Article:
By Michael Collins
There was something tawdry and disgusting about the phone hacking by Rupert Murdoch’s News of the World. The News Corporation owned tabloid hacked the phone mails of several thousand citizens of Great Britain. Victims included celebrities, politicians, and even a murdered eleven year old kidnap victim.
But that wasn’t enough to generate type of criminal investigation of News Corporation that would topple Rupert Murdoch and his clan from the throne of the $30 billion News Corporation.
The current revelations of cable television hacking, laid out in detail by Australia’s Financial Review and the BBC, provide a more concrete connection between outright criminality and the Murdoch run media giant. This alleged criminal behavior involves hackers on the payroll of a former Murdoch controlled Israel based company, NDS, and the demise of cable television competitors in Great Britain, the United States, and Australia due to that activity.
These allegations are reinvigorating the institutional shareholders revolt that may be the end of the Murdoch clan’s control of News Corporation. Continue reading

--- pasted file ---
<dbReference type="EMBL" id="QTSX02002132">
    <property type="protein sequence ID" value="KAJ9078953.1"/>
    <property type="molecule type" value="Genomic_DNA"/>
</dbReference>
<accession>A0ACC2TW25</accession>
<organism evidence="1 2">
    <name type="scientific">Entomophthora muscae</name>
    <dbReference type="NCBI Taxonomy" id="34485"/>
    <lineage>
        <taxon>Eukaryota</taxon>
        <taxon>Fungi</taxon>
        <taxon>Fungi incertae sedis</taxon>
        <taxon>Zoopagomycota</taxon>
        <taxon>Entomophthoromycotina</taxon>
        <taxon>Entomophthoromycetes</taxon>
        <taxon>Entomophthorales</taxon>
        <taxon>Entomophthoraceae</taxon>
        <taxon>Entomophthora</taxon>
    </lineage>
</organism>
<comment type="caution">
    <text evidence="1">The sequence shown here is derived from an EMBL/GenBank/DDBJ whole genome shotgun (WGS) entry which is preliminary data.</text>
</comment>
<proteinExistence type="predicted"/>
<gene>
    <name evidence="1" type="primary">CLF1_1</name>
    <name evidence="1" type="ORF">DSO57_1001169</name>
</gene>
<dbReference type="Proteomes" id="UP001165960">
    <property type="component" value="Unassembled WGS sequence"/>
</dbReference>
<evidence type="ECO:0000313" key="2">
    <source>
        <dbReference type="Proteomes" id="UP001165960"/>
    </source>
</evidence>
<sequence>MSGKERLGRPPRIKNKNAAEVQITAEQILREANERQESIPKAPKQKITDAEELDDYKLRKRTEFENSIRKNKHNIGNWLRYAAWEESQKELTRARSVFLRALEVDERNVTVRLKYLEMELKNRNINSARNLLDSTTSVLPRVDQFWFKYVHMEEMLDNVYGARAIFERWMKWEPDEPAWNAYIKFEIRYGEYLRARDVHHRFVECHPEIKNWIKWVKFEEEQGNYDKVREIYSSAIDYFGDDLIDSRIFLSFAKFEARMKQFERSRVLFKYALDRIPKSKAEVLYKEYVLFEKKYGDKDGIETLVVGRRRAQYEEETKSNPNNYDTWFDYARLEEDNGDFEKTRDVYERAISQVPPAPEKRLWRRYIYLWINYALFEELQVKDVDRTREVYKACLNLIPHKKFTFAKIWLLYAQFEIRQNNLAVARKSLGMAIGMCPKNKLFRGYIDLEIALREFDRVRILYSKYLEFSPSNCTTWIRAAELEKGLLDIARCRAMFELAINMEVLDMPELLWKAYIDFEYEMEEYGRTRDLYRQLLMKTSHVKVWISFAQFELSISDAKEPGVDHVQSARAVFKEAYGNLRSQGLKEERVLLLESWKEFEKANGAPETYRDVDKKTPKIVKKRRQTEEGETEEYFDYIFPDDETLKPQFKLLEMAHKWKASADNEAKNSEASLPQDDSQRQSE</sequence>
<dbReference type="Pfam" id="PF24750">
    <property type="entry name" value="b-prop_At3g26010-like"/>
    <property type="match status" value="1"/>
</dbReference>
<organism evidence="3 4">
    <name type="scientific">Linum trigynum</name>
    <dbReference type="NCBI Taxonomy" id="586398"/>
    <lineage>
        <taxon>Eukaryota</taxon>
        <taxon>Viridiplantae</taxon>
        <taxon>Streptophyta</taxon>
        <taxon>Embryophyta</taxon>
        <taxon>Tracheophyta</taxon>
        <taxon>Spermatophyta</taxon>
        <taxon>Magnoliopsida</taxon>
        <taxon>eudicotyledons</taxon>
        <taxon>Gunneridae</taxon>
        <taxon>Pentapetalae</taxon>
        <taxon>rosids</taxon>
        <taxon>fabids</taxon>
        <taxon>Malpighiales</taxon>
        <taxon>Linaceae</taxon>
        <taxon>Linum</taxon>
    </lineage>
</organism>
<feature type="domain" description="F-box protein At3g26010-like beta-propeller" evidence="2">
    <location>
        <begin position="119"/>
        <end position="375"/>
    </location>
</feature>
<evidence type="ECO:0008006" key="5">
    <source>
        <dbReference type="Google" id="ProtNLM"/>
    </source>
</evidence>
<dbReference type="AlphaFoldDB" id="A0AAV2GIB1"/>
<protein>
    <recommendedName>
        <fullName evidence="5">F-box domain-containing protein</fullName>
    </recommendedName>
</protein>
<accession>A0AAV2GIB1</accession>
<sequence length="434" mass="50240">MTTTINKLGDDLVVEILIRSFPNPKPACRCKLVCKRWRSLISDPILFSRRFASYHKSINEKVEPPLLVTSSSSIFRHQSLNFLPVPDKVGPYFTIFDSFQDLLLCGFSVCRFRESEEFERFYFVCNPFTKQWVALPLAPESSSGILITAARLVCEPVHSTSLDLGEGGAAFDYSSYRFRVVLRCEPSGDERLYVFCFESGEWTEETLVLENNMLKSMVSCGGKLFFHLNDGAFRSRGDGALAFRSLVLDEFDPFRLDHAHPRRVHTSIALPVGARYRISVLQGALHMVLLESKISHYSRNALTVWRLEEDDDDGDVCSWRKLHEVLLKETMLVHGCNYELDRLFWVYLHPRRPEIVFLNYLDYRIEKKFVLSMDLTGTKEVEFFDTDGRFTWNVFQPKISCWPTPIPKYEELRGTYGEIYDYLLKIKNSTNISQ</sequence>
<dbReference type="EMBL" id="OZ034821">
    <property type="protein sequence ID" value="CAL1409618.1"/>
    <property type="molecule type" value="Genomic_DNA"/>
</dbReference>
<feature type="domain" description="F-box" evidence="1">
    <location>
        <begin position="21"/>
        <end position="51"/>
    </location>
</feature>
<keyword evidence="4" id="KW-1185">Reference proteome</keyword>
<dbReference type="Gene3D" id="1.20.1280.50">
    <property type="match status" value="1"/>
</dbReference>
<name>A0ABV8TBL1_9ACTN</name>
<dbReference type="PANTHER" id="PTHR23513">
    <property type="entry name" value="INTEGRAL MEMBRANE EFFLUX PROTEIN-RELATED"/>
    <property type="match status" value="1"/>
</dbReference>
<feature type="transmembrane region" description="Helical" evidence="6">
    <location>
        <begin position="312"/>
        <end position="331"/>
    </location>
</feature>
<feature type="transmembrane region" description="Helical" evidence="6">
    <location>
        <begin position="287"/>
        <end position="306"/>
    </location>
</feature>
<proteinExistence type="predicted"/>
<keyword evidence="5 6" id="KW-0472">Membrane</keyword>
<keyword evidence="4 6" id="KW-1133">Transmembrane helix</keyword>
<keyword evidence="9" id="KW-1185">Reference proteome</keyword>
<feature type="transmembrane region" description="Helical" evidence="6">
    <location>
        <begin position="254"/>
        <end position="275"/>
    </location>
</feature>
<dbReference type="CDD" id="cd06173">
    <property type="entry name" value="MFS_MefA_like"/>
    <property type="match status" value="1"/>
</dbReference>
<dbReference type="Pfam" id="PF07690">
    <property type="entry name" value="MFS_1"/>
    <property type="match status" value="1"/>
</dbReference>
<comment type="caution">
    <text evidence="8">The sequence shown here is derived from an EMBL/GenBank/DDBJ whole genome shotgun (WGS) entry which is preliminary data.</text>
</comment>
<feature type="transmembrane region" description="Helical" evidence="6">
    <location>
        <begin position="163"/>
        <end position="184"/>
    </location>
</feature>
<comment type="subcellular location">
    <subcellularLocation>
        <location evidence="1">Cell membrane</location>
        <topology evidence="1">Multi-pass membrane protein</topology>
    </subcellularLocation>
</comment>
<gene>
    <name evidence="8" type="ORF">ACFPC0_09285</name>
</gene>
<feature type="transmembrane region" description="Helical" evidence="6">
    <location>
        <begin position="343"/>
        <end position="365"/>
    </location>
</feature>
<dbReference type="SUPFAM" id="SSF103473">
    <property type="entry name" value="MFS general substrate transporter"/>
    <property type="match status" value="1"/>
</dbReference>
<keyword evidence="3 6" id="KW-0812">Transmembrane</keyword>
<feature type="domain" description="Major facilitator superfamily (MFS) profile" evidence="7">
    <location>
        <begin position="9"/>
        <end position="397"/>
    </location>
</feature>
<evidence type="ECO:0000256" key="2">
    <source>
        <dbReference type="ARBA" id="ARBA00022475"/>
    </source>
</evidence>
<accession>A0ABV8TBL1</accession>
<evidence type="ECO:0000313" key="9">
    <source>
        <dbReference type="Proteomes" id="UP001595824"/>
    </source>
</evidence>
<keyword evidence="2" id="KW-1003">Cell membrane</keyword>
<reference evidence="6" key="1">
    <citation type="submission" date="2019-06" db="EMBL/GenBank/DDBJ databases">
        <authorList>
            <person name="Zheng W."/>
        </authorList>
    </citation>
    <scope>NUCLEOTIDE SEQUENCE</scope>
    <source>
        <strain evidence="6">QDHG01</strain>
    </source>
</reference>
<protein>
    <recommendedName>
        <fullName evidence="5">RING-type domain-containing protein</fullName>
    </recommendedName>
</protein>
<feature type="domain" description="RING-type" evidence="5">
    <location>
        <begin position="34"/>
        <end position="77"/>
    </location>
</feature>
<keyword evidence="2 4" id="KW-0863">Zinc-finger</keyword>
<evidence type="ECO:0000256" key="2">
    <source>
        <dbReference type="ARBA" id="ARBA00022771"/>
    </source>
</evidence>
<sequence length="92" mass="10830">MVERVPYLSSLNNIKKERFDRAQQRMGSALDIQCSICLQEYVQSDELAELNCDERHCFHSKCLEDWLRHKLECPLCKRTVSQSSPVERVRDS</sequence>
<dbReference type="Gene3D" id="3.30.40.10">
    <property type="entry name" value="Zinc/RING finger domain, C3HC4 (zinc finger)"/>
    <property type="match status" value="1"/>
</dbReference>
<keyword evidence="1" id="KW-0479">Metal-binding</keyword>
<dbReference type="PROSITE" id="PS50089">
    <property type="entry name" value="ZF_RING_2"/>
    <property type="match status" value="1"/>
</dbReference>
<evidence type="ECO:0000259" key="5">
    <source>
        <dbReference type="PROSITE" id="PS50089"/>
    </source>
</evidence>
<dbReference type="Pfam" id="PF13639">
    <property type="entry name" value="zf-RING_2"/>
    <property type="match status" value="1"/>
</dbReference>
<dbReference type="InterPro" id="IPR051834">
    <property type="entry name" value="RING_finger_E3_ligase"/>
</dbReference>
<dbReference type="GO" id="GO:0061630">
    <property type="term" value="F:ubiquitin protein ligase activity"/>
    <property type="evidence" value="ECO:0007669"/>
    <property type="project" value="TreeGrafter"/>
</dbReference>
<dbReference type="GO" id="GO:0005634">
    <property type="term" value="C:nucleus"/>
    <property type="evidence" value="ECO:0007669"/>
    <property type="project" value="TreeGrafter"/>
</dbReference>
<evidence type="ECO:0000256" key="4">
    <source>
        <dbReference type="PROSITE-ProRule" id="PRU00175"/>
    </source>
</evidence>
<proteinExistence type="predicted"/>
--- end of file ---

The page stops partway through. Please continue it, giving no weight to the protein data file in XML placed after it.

We can draw several clear conclusions from the indictment of John Edwards.
The case is a joke, quite literally. It mocks justice.
The cast of characters consists of people who should have recused themselves, rather than bringing a prosecution. This strange case has the faint odor of the nonstop assault on former Alabama governor, Don Siegelman.
Apparently the Department of Justice has a lot of time on its hands. How else could it pursue this transparent nonsense while failing to prosecute the perpetrators of the financial collapse?
Finally, the prosecution shows that those in control are not even pretending to acknowledge a rule of law.
By Michael Collins
Should Elena Kagan be approved as a justice to serve on the Supreme Court of the United States?
As it turns out there’s a supremely simple method of testing her suitability. Once applied, citizens of any political persuasion will see that her nomination should be rejected outright.
As Solicitor General of the United States, Kagan argued against an appeal to the Supreme Court by former Alabama Governor, Don Siegelman in November, 2009. The Siegelman prosecution is viewed by many as one of the gravest injustices of the modern era, a purely political prosecution initiated by the Gonzales Justice Department.
Forty four former state attorneys general were so concerned that they issued a public petition on Siegelman’s behalf in 2007. The petition to the United States House of Representatives urged prompt investigation of the many shady dealings in the Siegelman case, before, during and after his trial. They framed their petition in this simple sentence: “The U.S. justice system should be above reproach.” It wasn’t.
Posted in Censorship, Elections, Human Rights Civil Liberties, Prisons
Tagged courts, injustice, justice department, kagan, law, nomination, political prosecution, scrushy, siegelman, Supreme Court